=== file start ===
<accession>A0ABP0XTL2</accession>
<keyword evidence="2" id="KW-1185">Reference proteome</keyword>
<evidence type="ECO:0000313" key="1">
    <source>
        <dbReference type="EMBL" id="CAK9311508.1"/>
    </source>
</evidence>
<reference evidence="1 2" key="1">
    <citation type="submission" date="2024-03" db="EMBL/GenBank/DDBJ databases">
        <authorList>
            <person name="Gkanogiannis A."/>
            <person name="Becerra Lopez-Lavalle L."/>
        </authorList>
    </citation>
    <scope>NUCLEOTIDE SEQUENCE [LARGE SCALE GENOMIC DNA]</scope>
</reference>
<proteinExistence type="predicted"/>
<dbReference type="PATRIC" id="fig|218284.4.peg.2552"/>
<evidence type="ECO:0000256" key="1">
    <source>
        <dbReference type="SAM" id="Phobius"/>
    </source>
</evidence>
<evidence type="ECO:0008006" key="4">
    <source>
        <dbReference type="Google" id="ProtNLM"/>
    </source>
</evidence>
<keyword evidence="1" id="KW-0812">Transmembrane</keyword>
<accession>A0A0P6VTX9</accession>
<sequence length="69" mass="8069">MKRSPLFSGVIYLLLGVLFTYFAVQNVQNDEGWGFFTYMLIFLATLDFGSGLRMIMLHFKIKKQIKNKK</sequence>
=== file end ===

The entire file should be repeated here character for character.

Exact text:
<accession>A0ABP0XTL2</accession>
<keyword evidence="2" id="KW-1185">Reference proteome</keyword>
<evidence type="ECO:0000313" key="1">
    <source>
        <dbReference type="EMBL" id="CAK9311508.1"/>
    </source>
</evidence>
<reference evidence="1 2" key="1">
    <citation type="submission" date="2024-03" db="EMBL/GenBank/DDBJ databases">
        <authorList>
            <person name="Gkanogiannis A."/>
            <person name="Becerra Lopez-Lavalle L."/>
        </authorList>
    </citation>
    <scope>NUCLEOTIDE SEQUENCE [LARGE SCALE GENOMIC DNA]</scope>
</reference>
<proteinExistence type="predicted"/>
<dbReference type="PATRIC" id="fig|218284.4.peg.2552"/>
<evidence type="ECO:0000256" key="1">
    <source>
        <dbReference type="SAM" id="Phobius"/>
    </source>
</evidence>
<evidence type="ECO:0008006" key="4">
    <source>
        <dbReference type="Google" id="ProtNLM"/>
    </source>
</evidence>
<keyword evidence="1" id="KW-0812">Transmembrane</keyword>
<accession>A0A0P6VTX9</accession>
<sequence length="69" mass="8069">MKRSPLFSGVIYLLLGVLFTYFAVQNVQNDEGWGFFTYMLIFLATLDFGSGLRMIMLHFKIKKQIKNKK</sequence>